In October of 1992 Mortal Kombat was released by Midway Games. Did you know however that Midway Games was also working on another title well known for over the top violence? The Judge Dredd arcade game was developed around the same time as Mortal Kombat II. In fact as you can plainly see below, one could spot Goro on a leash. However the game while reaching the prototype stage was ultimately cancelled.
Using the same motion capture technology that would make Mortal Kombat stand out. The developers even used the same hardware from Mortal Kombat II. Also of interest is the Judge Dredd arcade game was intended to be a 3 player game. The team even used a control panel from 1988’s Narc when designing the prototype cabinets. Of which there were apparently four made before the game was axed due in part to low test numbers.
The title was obviously part of the beat ’em up genre. Similar in concept to games like Streets of Rage and it’s predecessor Final Fight. Although having said that the Judge Dredd arcade game appears to have had some interesting design choices. For example your attacks weren’t limited to just left and right, but up and down as well. Naturally it gives the brawler more of the feel of a 3D environment.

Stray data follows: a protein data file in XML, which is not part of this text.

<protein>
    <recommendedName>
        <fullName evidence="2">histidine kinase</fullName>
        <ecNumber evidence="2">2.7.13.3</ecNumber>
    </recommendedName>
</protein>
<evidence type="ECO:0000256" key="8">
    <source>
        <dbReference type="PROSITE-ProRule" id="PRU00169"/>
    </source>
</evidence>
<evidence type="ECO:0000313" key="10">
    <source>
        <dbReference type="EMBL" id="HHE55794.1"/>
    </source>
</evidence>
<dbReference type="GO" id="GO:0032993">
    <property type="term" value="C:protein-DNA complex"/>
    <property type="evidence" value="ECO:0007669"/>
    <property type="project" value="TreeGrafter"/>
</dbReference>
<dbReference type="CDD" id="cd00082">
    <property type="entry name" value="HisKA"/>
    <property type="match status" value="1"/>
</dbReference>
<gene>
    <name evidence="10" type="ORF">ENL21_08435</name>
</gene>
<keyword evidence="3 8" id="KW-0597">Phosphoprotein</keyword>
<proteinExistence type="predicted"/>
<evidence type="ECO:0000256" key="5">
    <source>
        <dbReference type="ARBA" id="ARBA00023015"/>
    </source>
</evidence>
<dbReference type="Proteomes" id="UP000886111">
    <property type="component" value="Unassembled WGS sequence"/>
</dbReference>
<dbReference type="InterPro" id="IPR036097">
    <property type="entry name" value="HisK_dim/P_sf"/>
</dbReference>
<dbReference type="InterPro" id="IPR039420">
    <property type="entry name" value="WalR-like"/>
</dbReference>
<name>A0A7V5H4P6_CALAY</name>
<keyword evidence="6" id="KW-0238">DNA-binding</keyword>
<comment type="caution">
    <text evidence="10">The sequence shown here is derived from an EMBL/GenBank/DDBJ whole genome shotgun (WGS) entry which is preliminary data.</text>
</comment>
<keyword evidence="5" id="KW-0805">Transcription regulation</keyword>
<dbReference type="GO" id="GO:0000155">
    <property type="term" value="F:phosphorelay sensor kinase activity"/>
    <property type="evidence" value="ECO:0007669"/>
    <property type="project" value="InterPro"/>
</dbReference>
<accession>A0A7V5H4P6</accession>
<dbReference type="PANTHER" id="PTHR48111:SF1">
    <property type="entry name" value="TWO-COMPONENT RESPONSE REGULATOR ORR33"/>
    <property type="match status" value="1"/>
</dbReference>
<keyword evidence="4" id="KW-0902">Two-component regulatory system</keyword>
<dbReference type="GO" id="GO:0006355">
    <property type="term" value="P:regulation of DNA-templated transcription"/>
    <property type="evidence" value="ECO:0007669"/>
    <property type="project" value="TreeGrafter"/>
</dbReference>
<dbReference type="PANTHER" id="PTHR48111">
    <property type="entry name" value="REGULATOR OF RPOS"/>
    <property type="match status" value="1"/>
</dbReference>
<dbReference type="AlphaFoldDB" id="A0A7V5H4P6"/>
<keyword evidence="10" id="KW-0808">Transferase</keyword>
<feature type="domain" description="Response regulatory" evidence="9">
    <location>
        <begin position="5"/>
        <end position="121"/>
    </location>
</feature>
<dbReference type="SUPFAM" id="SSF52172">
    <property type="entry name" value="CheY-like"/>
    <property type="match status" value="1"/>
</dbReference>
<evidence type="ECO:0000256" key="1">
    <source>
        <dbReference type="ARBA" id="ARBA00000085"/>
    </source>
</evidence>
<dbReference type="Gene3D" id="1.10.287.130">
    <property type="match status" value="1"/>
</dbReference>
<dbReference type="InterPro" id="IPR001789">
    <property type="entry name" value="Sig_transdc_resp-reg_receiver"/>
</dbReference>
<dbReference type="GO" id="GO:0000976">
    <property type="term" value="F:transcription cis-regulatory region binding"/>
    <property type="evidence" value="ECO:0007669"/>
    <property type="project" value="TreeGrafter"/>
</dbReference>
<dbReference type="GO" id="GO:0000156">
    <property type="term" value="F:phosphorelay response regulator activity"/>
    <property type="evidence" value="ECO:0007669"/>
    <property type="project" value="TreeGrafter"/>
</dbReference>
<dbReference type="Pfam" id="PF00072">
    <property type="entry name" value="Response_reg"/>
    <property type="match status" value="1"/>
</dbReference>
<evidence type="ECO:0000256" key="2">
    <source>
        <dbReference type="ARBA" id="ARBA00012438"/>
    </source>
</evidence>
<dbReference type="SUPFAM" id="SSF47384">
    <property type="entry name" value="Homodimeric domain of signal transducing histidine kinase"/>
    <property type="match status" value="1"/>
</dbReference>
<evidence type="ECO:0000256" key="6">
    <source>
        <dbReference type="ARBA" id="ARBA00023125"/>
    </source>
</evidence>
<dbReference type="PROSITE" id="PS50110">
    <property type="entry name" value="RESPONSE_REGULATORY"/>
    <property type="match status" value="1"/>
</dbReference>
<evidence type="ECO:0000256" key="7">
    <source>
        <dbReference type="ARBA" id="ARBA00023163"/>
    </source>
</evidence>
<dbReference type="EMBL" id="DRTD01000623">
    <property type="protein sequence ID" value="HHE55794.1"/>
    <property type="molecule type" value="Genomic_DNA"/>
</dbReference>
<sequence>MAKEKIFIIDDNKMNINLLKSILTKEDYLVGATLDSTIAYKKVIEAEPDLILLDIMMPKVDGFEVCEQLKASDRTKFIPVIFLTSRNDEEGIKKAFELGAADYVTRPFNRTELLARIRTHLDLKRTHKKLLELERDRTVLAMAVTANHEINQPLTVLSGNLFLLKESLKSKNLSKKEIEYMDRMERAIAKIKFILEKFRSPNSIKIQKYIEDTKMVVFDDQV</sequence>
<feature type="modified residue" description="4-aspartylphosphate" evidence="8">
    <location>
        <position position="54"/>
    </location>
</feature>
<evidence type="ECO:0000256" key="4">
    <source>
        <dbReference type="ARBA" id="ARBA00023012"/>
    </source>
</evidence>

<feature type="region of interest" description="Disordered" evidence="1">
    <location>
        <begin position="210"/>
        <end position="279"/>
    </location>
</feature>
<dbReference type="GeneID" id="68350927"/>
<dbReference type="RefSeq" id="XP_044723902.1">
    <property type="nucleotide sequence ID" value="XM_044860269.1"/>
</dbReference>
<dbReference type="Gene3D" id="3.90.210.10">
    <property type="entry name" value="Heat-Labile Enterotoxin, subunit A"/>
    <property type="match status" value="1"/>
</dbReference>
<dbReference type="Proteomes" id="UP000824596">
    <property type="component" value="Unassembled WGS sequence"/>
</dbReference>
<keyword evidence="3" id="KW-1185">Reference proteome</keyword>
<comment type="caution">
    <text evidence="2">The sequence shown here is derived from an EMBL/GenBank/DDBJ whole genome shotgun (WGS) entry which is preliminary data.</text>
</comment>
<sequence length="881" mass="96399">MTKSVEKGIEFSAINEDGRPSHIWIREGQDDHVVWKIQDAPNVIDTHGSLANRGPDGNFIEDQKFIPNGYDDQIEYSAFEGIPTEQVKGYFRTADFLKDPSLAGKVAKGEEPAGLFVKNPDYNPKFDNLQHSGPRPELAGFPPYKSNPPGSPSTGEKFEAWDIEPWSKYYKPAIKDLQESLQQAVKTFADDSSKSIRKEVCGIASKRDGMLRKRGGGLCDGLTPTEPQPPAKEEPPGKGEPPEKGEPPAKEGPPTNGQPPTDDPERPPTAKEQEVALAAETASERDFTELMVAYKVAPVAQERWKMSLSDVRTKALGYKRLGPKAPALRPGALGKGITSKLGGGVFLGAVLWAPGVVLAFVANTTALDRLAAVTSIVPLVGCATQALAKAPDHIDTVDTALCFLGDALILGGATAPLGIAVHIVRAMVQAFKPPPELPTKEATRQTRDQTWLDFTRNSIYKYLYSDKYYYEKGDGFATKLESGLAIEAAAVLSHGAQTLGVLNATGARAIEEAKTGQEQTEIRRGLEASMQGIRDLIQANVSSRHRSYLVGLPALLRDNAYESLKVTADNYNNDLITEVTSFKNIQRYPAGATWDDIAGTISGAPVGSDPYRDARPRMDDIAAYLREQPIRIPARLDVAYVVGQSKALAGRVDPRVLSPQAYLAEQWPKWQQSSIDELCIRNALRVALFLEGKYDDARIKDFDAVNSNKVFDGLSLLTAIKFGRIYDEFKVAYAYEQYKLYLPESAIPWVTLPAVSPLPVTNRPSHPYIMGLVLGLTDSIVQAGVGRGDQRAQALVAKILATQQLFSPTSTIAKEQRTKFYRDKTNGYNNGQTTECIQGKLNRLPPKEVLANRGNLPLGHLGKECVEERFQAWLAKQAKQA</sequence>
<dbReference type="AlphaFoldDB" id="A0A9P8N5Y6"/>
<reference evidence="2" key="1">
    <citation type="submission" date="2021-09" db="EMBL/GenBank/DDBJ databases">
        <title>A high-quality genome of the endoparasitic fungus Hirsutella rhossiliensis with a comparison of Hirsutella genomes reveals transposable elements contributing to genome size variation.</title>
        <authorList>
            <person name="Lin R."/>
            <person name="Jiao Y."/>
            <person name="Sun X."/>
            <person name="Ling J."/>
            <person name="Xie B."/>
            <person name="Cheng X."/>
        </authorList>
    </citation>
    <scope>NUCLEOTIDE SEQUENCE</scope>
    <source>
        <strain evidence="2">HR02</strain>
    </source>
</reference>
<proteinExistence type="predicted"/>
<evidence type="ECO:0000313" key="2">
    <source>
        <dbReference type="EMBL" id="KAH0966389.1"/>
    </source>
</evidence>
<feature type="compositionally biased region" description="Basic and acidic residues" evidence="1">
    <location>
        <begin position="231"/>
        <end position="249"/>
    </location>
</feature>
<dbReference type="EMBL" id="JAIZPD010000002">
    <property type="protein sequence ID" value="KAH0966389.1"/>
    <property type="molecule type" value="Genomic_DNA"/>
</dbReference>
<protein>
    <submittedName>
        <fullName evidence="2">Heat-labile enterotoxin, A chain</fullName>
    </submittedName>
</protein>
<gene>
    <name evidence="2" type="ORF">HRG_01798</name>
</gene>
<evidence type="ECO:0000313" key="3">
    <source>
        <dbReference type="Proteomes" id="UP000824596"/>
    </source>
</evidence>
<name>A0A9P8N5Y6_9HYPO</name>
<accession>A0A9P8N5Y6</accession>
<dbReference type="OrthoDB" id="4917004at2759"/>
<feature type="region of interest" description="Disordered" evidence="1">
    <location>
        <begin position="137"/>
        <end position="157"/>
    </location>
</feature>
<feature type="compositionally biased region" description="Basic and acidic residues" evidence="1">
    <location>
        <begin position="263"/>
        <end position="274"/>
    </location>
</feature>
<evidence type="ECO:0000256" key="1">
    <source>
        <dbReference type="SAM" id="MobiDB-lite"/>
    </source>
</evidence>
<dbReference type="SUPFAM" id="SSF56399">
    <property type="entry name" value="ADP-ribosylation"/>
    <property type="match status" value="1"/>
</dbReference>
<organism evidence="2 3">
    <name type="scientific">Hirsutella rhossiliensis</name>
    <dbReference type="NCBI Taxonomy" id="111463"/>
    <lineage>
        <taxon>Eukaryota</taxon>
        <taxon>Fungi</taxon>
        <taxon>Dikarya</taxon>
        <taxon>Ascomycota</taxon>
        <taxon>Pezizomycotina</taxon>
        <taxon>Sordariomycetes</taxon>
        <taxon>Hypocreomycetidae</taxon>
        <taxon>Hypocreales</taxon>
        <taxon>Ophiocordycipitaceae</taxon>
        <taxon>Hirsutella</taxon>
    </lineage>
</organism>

Then we have the fact the game captures a lot of what makes the comic book character so awesome. The digitized speech as well as the myriad background nods to the series are evident. In particular, I am rather fond of the ‘No Drowning’ proclamation in the sewer level.
Now when I first stumbled upon video of the gameplay I just assumed it was produced for the Judge Dredd film in ’95. It turns out that is partially true as the film had just been announced. But the fact of the matter is that Midway had struck gold with another film turned video game. That was of course 1991’s Terminator 2: Judgement Day!
Friends, surprisingly enough the Judge Dredd arcade game was also inspired by the popularity of Konami’s TMNT game. While the game itself never made it to mass production, we have those geniuses at Chicago’s arcade mecca Galloping Ghost to thank for making an actual cabinet. In fact, in the 2015 video below you can hear owner and head guru Doc Mack talking about the game itself.
Two years after Rampage “hit” (pardon the pun) arcades, Midway’s big monsters made their way to the small screen in Data East’s 1988 version of Rampage for the NES. Rampage was ported to most home computers and game systems, each of which losing details (some small, some large) along the way. The NES version dropped Ralph the werewolf, retaining Lizzie the Lizard and George the Gorilla. It also dropped a bit of quality. The game is playable, but it’s not the best home version by far.
Unlike the arcade version (which required quarters to continue) or some of the other ports that limited the amount of times a player could continue, Rampage for the NES allowed players to continue as many times as they wanted, until their their thumbs went numb or the played through all 128 of the game’s levels.